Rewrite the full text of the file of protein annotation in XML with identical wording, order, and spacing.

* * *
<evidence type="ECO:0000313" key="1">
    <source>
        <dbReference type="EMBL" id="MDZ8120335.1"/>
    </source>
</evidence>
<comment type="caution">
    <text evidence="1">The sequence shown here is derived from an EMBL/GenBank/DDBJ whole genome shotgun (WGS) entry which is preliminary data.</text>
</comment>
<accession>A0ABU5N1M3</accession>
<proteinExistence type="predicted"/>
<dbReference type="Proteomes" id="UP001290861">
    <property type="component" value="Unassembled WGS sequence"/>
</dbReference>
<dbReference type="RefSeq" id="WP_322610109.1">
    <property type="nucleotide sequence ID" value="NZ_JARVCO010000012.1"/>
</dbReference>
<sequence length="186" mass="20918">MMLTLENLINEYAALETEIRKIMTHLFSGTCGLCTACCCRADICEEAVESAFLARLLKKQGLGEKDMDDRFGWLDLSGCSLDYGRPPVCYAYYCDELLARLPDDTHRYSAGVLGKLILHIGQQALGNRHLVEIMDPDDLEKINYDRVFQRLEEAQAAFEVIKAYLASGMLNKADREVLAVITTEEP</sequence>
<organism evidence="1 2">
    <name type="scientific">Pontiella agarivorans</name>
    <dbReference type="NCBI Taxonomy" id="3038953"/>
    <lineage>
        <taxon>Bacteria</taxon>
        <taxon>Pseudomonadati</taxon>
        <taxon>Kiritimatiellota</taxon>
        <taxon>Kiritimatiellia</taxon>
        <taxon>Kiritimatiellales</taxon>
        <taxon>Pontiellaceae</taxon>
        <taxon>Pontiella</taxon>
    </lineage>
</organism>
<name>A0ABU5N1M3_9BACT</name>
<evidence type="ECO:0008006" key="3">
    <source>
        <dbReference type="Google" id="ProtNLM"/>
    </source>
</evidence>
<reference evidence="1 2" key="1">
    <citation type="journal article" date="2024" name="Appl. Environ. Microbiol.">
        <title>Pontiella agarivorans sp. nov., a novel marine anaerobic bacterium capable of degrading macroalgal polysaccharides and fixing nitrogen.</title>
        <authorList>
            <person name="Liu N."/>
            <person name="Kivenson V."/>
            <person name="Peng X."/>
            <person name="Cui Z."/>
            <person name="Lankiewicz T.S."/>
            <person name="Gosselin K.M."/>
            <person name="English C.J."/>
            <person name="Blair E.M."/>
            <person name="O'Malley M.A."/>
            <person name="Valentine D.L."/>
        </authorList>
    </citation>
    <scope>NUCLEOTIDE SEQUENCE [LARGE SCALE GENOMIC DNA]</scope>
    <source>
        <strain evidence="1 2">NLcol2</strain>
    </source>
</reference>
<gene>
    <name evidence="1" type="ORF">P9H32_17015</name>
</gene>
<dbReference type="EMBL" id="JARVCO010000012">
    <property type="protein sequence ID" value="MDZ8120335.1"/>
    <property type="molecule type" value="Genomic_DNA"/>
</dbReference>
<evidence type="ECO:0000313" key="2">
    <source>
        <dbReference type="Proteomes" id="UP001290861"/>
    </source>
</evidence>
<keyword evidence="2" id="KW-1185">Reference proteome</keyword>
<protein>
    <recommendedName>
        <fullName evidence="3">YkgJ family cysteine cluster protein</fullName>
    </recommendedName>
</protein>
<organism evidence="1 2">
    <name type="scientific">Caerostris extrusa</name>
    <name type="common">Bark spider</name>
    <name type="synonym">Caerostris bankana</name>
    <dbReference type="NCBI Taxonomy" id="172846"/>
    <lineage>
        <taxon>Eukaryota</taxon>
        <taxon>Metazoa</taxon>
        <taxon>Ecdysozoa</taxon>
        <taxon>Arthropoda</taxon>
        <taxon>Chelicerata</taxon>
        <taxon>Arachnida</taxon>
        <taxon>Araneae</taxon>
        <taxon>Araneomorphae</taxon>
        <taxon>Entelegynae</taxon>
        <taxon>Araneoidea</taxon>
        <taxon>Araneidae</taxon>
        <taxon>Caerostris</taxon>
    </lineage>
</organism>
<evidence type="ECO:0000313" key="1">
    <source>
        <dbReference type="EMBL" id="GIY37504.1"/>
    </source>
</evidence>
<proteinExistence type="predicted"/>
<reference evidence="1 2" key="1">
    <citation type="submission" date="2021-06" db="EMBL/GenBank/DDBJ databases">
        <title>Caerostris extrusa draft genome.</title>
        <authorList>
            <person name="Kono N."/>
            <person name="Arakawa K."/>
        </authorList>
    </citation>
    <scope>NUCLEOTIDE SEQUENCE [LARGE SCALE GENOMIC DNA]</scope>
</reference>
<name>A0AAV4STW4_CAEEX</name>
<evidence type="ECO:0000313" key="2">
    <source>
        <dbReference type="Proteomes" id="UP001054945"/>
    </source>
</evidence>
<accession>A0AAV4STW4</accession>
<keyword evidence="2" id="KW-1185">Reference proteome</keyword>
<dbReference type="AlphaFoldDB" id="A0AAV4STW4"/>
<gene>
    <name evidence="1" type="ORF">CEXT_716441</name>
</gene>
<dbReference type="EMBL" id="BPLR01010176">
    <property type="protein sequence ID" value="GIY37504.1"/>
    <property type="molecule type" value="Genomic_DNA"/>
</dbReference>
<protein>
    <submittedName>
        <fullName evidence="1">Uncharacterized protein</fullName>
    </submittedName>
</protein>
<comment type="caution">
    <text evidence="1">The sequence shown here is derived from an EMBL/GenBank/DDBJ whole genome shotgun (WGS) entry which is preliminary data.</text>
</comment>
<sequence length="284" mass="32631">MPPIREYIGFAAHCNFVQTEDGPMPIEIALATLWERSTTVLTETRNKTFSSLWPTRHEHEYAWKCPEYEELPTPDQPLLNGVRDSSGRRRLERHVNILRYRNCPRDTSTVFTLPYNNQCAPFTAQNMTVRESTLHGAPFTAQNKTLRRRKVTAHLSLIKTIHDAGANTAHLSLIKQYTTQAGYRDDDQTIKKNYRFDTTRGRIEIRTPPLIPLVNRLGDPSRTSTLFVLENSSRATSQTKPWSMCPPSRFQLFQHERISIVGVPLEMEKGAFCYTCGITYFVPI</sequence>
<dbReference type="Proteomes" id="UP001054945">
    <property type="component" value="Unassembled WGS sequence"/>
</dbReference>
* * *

<evidence type="ECO:0000313" key="1">
    <source>
        <dbReference type="EMBL" id="MDZ8120335.1"/>
    </source>
</evidence>
<comment type="caution">
    <text evidence="1">The sequence shown here is derived from an EMBL/GenBank/DDBJ whole genome shotgun (WGS) entry which is preliminary data.</text>
</comment>
<accession>A0ABU5N1M3</accession>
<proteinExistence type="predicted"/>
<dbReference type="Proteomes" id="UP001290861">
    <property type="component" value="Unassembled WGS sequence"/>
</dbReference>
<dbReference type="RefSeq" id="WP_322610109.1">
    <property type="nucleotide sequence ID" value="NZ_JARVCO010000012.1"/>
</dbReference>
<sequence length="186" mass="20918">MMLTLENLINEYAALETEIRKIMTHLFSGTCGLCTACCCRADICEEAVESAFLARLLKKQGLGEKDMDDRFGWLDLSGCSLDYGRPPVCYAYYCDELLARLPDDTHRYSAGVLGKLILHIGQQALGNRHLVEIMDPDDLEKINYDRVFQRLEEAQAAFEVIKAYLASGMLNKADREVLAVITTEEP</sequence>
<organism evidence="1 2">
    <name type="scientific">Pontiella agarivorans</name>
    <dbReference type="NCBI Taxonomy" id="3038953"/>
    <lineage>
        <taxon>Bacteria</taxon>
        <taxon>Pseudomonadati</taxon>
        <taxon>Kiritimatiellota</taxon>
        <taxon>Kiritimatiellia</taxon>
        <taxon>Kiritimatiellales</taxon>
        <taxon>Pontiellaceae</taxon>
        <taxon>Pontiella</taxon>
    </lineage>
</organism>
<name>A0ABU5N1M3_9BACT</name>
<evidence type="ECO:0008006" key="3">
    <source>
        <dbReference type="Google" id="ProtNLM"/>
    </source>
</evidence>
<reference evidence="1 2" key="1">
    <citation type="journal article" date="2024" name="Appl. Environ. Microbiol.">
        <title>Pontiella agarivorans sp. nov., a novel marine anaerobic bacterium capable of degrading macroalgal polysaccharides and fixing nitrogen.</title>
        <authorList>
            <person name="Liu N."/>
            <person name="Kivenson V."/>
            <person name="Peng X."/>
            <person name="Cui Z."/>
            <person name="Lankiewicz T.S."/>
            <person name="Gosselin K.M."/>
            <person name="English C.J."/>
            <person name="Blair E.M."/>
            <person name="O'Malley M.A."/>
            <person name="Valentine D.L."/>
        </authorList>
    </citation>
    <scope>NUCLEOTIDE SEQUENCE [LARGE SCALE GENOMIC DNA]</scope>
    <source>
        <strain evidence="1 2">NLcol2</strain>
    </source>
</reference>
<gene>
    <name evidence="1" type="ORF">P9H32_17015</name>
</gene>
<dbReference type="EMBL" id="JARVCO010000012">
    <property type="protein sequence ID" value="MDZ8120335.1"/>
    <property type="molecule type" value="Genomic_DNA"/>
</dbReference>
<evidence type="ECO:0000313" key="2">
    <source>
        <dbReference type="Proteomes" id="UP001290861"/>
    </source>
</evidence>
<keyword evidence="2" id="KW-1185">Reference proteome</keyword>
<protein>
    <recommendedName>
        <fullName evidence="3">YkgJ family cysteine cluster protein</fullName>
    </recommendedName>
</protein>
<organism evidence="1 2">
    <name type="scientific">Caerostris extrusa</name>
    <name type="common">Bark spider</name>
    <name type="synonym">Caerostris bankana</name>
    <dbReference type="NCBI Taxonomy" id="172846"/>
    <lineage>
        <taxon>Eukaryota</taxon>
        <taxon>Metazoa</taxon>
        <taxon>Ecdysozoa</taxon>
        <taxon>Arthropoda</taxon>
        <taxon>Chelicerata</taxon>
        <taxon>Arachnida</taxon>
        <taxon>Araneae</taxon>
        <taxon>Araneomorphae</taxon>
        <taxon>Entelegynae</taxon>
        <taxon>Araneoidea</taxon>
        <taxon>Araneidae</taxon>
        <taxon>Caerostris</taxon>
    </lineage>
</organism>
<evidence type="ECO:0000313" key="1">
    <source>
        <dbReference type="EMBL" id="GIY37504.1"/>
    </source>
</evidence>
<proteinExistence type="predicted"/>
<reference evidence="1 2" key="1">
    <citation type="submission" date="2021-06" db="EMBL/GenBank/DDBJ databases">
        <title>Caerostris extrusa draft genome.</title>
        <authorList>
            <person name="Kono N."/>
            <person name="Arakawa K."/>
        </authorList>
    </citation>
    <scope>NUCLEOTIDE SEQUENCE [LARGE SCALE GENOMIC DNA]</scope>
</reference>
<name>A0AAV4STW4_CAEEX</name>
<evidence type="ECO:0000313" key="2">
    <source>
        <dbReference type="Proteomes" id="UP001054945"/>
    </source>
</evidence>
<accession>A0AAV4STW4</accession>
<keyword evidence="2" id="KW-1185">Reference proteome</keyword>
<dbReference type="AlphaFoldDB" id="A0AAV4STW4"/>
<gene>
    <name evidence="1" type="ORF">CEXT_716441</name>
</gene>
<dbReference type="EMBL" id="BPLR01010176">
    <property type="protein sequence ID" value="GIY37504.1"/>
    <property type="molecule type" value="Genomic_DNA"/>
</dbReference>
<protein>
    <submittedName>
        <fullName evidence="1">Uncharacterized protein</fullName>
    </submittedName>
</protein>
<comment type="caution">
    <text evidence="1">The sequence shown here is derived from an EMBL/GenBank/DDBJ whole genome shotgun (WGS) entry which is preliminary data.</text>
</comment>
<sequence length="284" mass="32631">MPPIREYIGFAAHCNFVQTEDGPMPIEIALATLWERSTTVLTETRNKTFSSLWPTRHEHEYAWKCPEYEELPTPDQPLLNGVRDSSGRRRLERHVNILRYRNCPRDTSTVFTLPYNNQCAPFTAQNMTVRESTLHGAPFTAQNKTLRRRKVTAHLSLIKTIHDAGANTAHLSLIKQYTTQAGYRDDDQTIKKNYRFDTTRGRIEIRTPPLIPLVNRLGDPSRTSTLFVLENSSRATSQTKPWSMCPPSRFQLFQHERISIVGVPLEMEKGAFCYTCGITYFVPI</sequence>
<dbReference type="Proteomes" id="UP001054945">
    <property type="component" value="Unassembled WGS sequence"/>
</dbReference>